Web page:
Overfeeding will either cause your betta fish to eat itself to death, or let the food drop and rot at the bottom which will cause pollution and more betta death. Ok, again, maybe this is all a bit more morbid than has to be but, the point that overfeeding your betta is bad has to be driven home. You, most likely, thoroughly understand that by now… right? Ok, moving on.

One last thing that sadly needs mentioning because of the mass misconception of the usefulness of live aquatic plants and mechanical filters, these things are not “made” to clean up unnecessary overfeeding messiness. Having extra food fall to the bottom of the tank will not fertilize the aquarium plants. Please try to only feed what your betta will eat in that 2 minutes and pick out the rest before it falls!

Betta Than Good to Skip a Meal

If you decide to skip a day, make sure that you do so no more than once per week.

Skipping a day’s feeding occasionally can be actually really beneficial to your betta fish. If you decide to skip a day, make sure that you do so no more than once per week. Meaning, feeding your betta 6 out of 7 days a week. These are like little betta versions of fasting, or detoxing, or whatever you personally relate “not eating for awhile” to.

Taking a break from eating is a good thing if the betta is healthy. This break lets your betta’s digestive system take a rest and can then spend is digestive time cleaning itself out. If you find that you yourself don’t have the “stomach” to let your betta fish go a whole day without food, you can opt to feed a smaller sized meal for a day instead.

One thing to note along these lines is that just because you “can” skip a feeding, doesn’t mean that you can start to think it’s OK to forget altogether. Betta fish need both their general routines and their routine feedings. Also note that these feeding guidelines all have to do with feeding a regular and healthy betta fish.

Now that we have gone over all the do’s and dont’s, lets get into the “meat” of it!

What Is Betta to Eat?

Betta fish are carnivores in nature. In their homeland, or rather, homewater of Thailand, they get their fill feeding on mosquito larva. In the wild, they do like nibbling on other things as well, but mosquito larva is the betta fish’s steak dinner. That’s not exactly something on the domesticated betta’s menu however. Lets see what else will suffice.

Bettas Eat A Variety

All of the individual suggestions you will find below are not intended to serve as the only food staple in your bettas diet. Betta fish love, and need, a variety of food sources to maintain their health and nutrition. Who would ever want to eat the exact same food day in and day out anyway?

Bettas Eat Live Brine Shrimp

While this diet is actually feasible, it is, however, very costly over time. It’s good to note though, that they do really enjoy brine shrimp as you can add them to your shopping list of betta treats. One thing to be extra careful of when feeding live food to your fish is that bettas often won’t stop eating until everything wiggling has been eaten. Overfeeding your betta is something that you have to be very careful about in general, but the risk is more commonly a greater problem when it involves feeding live food. Many betta owners have lost their fish due to overindulgent fish fed live food. Everything in moderation, including feeding a fish.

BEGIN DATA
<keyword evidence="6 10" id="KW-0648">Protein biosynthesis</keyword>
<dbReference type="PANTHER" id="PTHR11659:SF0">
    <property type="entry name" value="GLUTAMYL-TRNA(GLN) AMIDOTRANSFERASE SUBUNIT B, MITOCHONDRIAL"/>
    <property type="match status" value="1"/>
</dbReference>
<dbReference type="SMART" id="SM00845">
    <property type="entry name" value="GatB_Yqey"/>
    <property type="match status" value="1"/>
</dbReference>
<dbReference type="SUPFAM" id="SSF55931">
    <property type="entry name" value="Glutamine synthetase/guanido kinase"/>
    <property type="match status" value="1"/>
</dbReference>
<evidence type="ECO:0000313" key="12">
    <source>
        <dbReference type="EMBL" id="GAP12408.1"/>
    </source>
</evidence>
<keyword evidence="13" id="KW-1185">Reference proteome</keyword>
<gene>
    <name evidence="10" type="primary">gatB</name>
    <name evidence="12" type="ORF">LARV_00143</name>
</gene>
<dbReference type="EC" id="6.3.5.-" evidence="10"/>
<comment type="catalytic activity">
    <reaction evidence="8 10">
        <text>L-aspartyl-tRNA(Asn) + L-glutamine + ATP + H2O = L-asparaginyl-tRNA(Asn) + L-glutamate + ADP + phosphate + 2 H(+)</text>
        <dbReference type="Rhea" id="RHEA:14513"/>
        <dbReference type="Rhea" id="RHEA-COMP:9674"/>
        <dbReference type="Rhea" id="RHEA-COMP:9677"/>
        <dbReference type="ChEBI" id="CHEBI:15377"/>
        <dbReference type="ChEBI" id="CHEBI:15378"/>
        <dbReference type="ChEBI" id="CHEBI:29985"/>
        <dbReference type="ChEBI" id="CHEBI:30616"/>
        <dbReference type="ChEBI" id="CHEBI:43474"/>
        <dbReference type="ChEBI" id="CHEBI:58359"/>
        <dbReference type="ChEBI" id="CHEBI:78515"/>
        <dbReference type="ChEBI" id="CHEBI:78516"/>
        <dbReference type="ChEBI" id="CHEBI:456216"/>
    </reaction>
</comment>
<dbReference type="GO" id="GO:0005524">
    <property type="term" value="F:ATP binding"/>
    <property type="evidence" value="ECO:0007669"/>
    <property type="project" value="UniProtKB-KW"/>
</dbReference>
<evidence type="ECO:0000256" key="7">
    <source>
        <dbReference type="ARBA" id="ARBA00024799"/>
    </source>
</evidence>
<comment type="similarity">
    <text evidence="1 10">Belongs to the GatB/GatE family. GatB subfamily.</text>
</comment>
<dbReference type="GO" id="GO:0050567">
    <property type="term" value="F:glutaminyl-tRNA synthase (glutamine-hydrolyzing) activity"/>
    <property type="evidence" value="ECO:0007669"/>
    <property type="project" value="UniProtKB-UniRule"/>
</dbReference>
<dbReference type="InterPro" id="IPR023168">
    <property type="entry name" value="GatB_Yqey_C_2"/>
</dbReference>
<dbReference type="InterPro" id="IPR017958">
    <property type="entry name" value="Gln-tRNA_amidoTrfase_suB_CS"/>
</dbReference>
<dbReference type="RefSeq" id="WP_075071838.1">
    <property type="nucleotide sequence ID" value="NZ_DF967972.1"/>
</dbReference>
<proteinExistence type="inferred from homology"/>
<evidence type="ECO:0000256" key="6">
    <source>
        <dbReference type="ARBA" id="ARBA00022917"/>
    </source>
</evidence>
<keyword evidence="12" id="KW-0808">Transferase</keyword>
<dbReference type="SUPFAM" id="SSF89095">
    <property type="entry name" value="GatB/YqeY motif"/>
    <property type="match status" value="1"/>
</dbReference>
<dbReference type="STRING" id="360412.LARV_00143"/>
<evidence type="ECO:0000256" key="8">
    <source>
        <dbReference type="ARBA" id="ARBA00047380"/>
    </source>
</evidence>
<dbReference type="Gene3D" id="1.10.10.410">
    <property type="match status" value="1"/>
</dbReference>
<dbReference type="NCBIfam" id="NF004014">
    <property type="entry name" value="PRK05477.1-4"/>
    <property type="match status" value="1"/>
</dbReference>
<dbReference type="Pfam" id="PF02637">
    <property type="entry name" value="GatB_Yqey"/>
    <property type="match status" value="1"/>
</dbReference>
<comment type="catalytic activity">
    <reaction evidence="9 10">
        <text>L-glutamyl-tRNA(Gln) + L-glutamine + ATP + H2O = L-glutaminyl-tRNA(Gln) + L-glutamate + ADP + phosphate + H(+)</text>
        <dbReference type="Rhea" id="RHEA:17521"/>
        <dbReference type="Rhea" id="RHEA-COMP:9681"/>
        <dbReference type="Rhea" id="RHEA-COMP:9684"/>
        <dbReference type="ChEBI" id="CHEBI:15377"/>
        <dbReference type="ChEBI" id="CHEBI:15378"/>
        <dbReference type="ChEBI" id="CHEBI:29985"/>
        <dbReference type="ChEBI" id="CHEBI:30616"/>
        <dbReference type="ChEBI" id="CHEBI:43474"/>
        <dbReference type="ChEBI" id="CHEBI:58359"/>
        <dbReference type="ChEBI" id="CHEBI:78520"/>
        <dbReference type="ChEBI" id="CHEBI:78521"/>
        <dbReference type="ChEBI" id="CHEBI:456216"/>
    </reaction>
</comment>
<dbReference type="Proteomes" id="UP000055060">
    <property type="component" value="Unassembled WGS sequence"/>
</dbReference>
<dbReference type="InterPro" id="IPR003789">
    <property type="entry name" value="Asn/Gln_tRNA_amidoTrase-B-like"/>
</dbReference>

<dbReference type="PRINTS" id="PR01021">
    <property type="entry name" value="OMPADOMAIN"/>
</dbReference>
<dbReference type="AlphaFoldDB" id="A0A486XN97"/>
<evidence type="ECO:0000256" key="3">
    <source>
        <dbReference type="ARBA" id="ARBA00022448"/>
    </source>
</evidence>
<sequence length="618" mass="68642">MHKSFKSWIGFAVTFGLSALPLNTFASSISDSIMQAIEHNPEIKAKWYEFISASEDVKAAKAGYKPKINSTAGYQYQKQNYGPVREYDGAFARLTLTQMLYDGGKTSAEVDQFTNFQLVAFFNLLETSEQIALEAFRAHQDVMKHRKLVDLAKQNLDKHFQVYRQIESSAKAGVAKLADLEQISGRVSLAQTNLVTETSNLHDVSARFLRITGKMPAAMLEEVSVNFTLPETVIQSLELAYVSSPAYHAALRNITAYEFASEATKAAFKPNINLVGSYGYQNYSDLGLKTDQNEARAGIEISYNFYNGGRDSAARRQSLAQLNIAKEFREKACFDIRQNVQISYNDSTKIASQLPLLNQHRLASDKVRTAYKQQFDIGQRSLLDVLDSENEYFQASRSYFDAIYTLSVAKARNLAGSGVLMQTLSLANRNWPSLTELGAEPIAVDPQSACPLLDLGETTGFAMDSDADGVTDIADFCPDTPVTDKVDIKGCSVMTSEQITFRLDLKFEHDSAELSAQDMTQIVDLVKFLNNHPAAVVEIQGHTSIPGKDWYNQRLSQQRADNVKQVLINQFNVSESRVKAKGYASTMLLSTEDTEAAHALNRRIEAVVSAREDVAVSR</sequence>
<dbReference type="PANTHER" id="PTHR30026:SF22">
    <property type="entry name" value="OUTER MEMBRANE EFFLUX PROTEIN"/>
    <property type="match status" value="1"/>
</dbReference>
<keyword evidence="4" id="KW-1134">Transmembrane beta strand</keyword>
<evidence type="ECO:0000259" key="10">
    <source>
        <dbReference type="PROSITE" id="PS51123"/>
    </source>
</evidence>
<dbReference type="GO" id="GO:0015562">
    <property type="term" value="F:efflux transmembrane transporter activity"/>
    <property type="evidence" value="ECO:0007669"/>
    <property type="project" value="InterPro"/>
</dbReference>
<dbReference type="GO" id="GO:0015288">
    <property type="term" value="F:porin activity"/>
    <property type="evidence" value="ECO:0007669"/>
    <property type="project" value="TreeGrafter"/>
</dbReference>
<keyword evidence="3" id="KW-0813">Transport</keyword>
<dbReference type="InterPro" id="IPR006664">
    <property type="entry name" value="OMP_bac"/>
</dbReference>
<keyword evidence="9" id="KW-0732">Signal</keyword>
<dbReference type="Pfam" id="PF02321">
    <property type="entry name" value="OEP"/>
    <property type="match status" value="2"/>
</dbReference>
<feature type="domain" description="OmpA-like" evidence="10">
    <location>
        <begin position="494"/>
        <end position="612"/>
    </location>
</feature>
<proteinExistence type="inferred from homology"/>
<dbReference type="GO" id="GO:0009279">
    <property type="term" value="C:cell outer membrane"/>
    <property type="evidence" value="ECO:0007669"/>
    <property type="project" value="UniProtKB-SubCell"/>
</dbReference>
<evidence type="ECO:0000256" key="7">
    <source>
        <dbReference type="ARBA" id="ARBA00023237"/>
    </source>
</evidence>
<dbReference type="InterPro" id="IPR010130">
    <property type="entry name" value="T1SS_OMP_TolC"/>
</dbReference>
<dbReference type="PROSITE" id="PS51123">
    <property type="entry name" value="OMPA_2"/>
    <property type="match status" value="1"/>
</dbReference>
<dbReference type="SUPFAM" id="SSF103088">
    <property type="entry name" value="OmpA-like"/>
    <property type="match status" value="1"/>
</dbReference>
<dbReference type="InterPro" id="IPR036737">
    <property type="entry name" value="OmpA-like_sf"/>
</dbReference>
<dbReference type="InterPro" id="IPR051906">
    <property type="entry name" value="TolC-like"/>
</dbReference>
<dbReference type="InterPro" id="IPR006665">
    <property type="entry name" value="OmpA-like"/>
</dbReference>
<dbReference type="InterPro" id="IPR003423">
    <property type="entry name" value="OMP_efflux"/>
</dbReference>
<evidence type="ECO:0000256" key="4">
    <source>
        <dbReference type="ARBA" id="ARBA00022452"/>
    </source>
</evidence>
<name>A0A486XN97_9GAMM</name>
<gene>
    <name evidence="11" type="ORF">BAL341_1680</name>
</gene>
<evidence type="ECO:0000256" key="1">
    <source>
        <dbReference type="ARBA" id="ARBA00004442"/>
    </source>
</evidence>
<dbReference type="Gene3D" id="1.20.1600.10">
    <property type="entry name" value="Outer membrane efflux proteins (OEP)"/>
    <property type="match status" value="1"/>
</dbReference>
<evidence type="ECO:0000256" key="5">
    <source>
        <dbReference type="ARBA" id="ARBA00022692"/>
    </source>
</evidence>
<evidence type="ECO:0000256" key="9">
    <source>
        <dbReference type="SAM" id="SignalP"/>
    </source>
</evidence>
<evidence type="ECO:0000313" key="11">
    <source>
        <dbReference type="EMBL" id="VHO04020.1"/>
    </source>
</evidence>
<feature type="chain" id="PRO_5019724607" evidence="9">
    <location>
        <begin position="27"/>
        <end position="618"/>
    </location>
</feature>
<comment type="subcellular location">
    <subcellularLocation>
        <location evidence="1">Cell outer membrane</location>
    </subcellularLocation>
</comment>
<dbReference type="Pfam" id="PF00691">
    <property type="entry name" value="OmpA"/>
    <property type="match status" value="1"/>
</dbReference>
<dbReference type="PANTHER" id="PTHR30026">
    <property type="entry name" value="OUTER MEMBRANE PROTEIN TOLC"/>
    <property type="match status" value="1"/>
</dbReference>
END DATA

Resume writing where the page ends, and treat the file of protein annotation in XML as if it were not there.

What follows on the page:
Bettas Eat Live Worms

Live worms are on the list only to answer the question “do bettas eat live worms”. While indeed they do, it is strongly advised that you do not feed live worms to your betta, or only feed them very sparingly. One of the biggest reasons to skip the live worms is that they tend to harbor some really bad bacteria. If you decide to go ahead in feeding live worms to your betta, please wash them thoroughly beforehand. There are many betta owners who feed live worms regularly without an issue. There are also many betta owners who have lost their bettas due to bacterial infection caused by feeding live worms. You really have to call the shots on this one. It’s better to be informed beforehand though, that’s why this information is here.

Bettas Eat “Frozen Alive” Food

These types of Betta Foods are generally accepted as preferred by both betta enthusiasts and bettas alike. These flash-frozen-while-still-living foods fall on the pricier side of betta foods, but are readily eaten by bettas and generally quite nutritious. There has been some concern about parasites involved with this type of food, but not really enough concern to disqualify this wonderful food alternative. It is however, still something to be aware of. It’s a really good idea in general to keep some ParaGuard handy in your betta first-aid box just in case. You do have a betta first-aid box, don’t you?

Bettas Eat Freeze Dried Live Food